Tag Archives: Stepan Bandera
Israel’s Ambassador to Ukraine, Joel Lion, Speaks Out with Bold Integrity on Plans to Honor a Holocaust Collaborator
Defending History Calls on Ukraine’s President to Publicly Rebuke Senior Official for “Dog Whistle” Advocating Antisemitic Violence
In response to a protest from the World Jewish Congress, after the Ukrainian city of Vinnitsa unveiled a statue celebrating nationalist leader Symon Petliura — whose troops killed tens of thousands of Jews in pogroms between 1918 and 1921 — a regional official from the extremist Svoboda party threatened Jewish citizens. In a Facebook rant, the Svoboda official warned Jews opposed to the Petliura statue to fall in line or face the consequences. The Svoboda official stated that “the only time we comfortably coexisted with kikes is Koliyvishchyna,” a reference to an 18th century pogrom against Jews in Ukraine.
As Ukraine’s Orwellian-sounding Ukrainian Institute of National Memory continues building a cult around such antisemitic World War II era nationalists as Stepan Bandera and Roman Shukhevych — their forces were responsible for the murder of (at least) tens of thousands of Jews and Poles — some frankly surreal aspects come sharply into view. The latest though really takes the cake.
Western Mainstream Media Fails to Mention that East European Allies of the West are Investing in Glorification of Hitler’s Local Collaborators
by J. North
Earlier this month, the Ukrainian Youth Association (CYM Great Britain) held a remembrance day at the Tarasivka camp at Weston-on-Trent in Derbyshire. They advertised the event on their website (http://cym.org/uk) and with a poster replete with (ultra)nationalist imagery.
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Editor’s note: Our colleague Prof. Pinchos Fridberg drew our attention to a page on Radio Svoboda’s website, by Elena Fanailova, featuring both the audio and transcript of a recent interview conducted by Donata Subbotko for the Polish weekly Gazeta Wyborcza with the famed Lithuanian humanist, poet, essayist and professor Tomas Venclova. Text of the Polish version appears in Gazeta Wyborcza. The Russian text also appeared, at Prof. Fridberg’s initiative, in Obzor.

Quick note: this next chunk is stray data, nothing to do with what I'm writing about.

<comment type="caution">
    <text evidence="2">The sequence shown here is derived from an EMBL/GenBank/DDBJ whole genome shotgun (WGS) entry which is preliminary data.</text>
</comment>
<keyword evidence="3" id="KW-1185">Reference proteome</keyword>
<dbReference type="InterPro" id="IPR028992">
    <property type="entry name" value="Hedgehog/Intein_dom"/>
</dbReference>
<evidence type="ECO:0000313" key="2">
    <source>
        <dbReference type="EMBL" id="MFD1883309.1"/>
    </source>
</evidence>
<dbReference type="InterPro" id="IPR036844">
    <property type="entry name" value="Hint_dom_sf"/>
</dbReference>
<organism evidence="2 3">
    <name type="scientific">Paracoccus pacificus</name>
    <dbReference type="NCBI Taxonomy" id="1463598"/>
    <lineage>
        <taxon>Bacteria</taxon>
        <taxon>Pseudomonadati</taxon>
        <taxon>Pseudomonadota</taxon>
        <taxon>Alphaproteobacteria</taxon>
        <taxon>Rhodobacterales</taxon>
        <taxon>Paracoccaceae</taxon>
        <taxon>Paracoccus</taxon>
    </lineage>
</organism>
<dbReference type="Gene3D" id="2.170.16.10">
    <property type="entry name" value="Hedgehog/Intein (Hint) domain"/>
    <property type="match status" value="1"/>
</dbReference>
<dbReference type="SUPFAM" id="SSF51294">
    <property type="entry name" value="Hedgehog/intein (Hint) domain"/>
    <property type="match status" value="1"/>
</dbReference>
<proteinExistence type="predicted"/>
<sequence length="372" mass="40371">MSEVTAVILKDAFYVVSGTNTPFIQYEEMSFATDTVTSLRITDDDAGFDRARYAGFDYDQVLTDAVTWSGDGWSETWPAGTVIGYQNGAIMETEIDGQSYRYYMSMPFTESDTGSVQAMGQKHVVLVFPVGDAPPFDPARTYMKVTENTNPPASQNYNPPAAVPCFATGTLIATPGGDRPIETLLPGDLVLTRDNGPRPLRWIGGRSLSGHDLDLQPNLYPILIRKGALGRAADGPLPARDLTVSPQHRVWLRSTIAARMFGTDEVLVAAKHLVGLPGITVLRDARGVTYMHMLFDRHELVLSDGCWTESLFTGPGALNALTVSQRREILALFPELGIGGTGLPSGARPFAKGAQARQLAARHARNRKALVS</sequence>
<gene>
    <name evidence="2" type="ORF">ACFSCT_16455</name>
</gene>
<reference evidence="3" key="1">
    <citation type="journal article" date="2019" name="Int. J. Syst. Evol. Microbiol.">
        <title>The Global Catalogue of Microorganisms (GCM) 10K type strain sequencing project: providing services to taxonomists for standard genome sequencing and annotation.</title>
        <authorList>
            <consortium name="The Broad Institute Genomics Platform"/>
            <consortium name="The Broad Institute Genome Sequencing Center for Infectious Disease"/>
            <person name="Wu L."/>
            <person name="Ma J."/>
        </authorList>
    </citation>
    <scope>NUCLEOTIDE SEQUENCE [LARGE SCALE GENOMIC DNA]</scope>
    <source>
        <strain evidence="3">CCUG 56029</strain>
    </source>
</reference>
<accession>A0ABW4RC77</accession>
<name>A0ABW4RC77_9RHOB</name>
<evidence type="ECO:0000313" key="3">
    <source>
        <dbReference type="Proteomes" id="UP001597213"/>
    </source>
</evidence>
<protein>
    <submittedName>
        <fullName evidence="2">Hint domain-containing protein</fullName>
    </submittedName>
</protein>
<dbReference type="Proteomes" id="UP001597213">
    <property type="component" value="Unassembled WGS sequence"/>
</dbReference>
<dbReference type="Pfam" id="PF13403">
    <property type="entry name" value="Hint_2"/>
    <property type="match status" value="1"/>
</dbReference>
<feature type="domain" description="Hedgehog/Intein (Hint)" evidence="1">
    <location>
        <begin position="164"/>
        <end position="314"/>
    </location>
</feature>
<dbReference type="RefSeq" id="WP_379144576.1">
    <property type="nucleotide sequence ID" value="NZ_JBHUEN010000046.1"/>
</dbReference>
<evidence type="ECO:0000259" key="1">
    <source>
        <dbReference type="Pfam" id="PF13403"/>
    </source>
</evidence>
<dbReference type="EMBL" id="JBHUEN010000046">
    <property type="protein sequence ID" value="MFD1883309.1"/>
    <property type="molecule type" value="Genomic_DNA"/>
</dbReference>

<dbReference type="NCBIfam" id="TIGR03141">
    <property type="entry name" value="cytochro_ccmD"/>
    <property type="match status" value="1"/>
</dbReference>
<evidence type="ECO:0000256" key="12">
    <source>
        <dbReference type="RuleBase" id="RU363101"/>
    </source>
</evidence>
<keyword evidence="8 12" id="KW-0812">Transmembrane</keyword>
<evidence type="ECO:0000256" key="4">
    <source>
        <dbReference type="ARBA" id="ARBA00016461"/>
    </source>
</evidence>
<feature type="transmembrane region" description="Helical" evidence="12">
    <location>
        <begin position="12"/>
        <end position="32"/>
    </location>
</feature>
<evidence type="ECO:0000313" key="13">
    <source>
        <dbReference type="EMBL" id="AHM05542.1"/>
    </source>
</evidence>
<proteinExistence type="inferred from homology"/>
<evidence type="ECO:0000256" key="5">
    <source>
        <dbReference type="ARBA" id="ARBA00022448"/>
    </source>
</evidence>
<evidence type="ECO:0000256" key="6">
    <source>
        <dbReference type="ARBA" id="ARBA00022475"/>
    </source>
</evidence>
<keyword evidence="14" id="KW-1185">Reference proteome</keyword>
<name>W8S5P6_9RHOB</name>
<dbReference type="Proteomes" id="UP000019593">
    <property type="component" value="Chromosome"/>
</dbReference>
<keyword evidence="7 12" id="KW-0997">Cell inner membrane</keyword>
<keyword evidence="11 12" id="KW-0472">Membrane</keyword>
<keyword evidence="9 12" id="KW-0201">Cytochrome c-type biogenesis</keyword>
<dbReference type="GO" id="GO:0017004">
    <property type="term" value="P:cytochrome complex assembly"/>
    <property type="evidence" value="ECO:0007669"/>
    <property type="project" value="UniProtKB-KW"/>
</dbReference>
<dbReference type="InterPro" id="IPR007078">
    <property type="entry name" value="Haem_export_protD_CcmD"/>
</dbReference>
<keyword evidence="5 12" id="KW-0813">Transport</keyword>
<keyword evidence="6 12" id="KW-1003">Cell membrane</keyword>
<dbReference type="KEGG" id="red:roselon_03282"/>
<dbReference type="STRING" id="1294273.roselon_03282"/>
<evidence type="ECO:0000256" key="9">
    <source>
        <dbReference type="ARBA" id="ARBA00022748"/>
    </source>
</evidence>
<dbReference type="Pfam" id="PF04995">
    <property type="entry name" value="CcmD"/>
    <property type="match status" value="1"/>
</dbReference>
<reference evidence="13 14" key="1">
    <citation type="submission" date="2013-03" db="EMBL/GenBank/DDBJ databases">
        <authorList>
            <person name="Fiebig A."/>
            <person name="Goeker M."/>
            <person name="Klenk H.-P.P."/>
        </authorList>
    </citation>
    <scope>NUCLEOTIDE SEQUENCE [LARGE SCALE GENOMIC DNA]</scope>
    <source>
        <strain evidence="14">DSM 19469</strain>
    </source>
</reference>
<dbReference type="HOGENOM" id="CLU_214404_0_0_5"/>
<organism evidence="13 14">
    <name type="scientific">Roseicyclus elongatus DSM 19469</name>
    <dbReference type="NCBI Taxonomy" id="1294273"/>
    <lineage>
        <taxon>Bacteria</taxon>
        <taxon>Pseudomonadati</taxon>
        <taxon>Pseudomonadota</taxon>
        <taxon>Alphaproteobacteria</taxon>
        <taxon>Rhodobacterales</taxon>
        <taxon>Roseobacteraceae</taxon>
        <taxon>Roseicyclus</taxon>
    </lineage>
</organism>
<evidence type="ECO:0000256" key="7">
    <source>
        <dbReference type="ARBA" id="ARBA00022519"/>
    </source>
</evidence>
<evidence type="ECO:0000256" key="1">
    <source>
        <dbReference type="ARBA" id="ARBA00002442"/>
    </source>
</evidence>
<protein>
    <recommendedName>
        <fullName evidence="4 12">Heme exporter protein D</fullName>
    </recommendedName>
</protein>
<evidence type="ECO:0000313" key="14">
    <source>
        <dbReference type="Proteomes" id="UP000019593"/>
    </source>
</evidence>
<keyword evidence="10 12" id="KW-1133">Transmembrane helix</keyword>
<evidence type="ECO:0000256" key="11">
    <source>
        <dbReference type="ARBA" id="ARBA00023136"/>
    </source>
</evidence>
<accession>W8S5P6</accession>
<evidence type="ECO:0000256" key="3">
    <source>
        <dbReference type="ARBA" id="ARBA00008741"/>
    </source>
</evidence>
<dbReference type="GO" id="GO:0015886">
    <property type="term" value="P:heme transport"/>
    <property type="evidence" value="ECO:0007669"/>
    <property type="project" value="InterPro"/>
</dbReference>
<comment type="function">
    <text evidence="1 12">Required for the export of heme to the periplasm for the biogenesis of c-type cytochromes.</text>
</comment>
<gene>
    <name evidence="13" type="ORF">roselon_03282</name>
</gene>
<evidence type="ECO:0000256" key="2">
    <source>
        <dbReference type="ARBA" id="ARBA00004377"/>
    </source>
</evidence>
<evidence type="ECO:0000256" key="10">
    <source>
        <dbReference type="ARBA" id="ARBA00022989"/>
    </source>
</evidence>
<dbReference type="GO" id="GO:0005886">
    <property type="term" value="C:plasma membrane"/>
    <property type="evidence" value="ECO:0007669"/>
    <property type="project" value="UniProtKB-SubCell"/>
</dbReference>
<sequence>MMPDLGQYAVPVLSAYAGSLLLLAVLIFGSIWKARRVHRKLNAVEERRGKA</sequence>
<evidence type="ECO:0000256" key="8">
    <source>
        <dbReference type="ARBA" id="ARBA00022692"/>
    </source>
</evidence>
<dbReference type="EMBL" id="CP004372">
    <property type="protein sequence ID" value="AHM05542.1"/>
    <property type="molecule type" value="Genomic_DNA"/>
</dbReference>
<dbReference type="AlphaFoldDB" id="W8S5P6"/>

The following brief excerpt, concerning Banderism in Ukraine and analogous tendencies in Lithuania and elsewhere, has been translated into English (from the Russian) by Ludmila Makedonskaya. See also Defending History’s section dedicated to Tomas Venclova. Our page on bold Lithuanian truth tellers includes some of Prof. Venclova’s writings from the 1970s onward. His famous essay from the period, Jews and Lithuanians, is available in his collection of essays Forms of Hope.
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Grzegorz Rossolinski-Liebe interviewed by Christopher Hale on 15 March 2012. This interview originally appeared on Christopher Hale’s blog. It is reproduced in Defending History with Dr. Rossolinski-Liebe’s permission.
Recent Publications by Dr. Grzegorz Rossoliński-Liebe (Berlin):
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by Per Anders Rudling
Last week, a Canada-wide lecture tour by Ruslan Zabily was announced. He is the former director of the Center for the Study of the Liberation Movement and the current director of the Lonsky Street Prison National Memorial Museum (for short: the Lonsky Museum) in Lviv, Ukraine.
The lecture tour includes some of the most prestigious universities in Canada — the universities of Alberta, Toronto, Manitoba, Saskatchewan, and Ottawa — as well as Harvard University’s Ukrainian Studies Institute in the United States. The lectures in Alberta and Toronto are facilitated by the Canadian Institute of Ukrainian Studies; the Peter Jacyk Program for the Study of Ukraine; the Centre for European, Russian and Eurasian Studies; the Harvard Institute of Ukrainian Studies and its Chair of Ukrainian Studies.
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by Grzegorz Rossoliński-Liebe (Berlin)
On 8 June 2011, the internet journal Maidan announced that “on 30 July  at 11 AM exactly a flash mob will read the Act of Renewal of the Ukrainian State simultaneously in seven places in Kiev”. The “flash mob” in Kiev will be commemorating the 70th anniversary of the proclamation of the Ukrainian state by the leading OUN-B politician Iaroslav Stets’ko, who in the evening of 30 June 1941 read out the “Act of Proclamation of a Ukrainian State” during a meeting in the hall of the Prosvita Society in the market place in L’viv, the center of western Ukraine.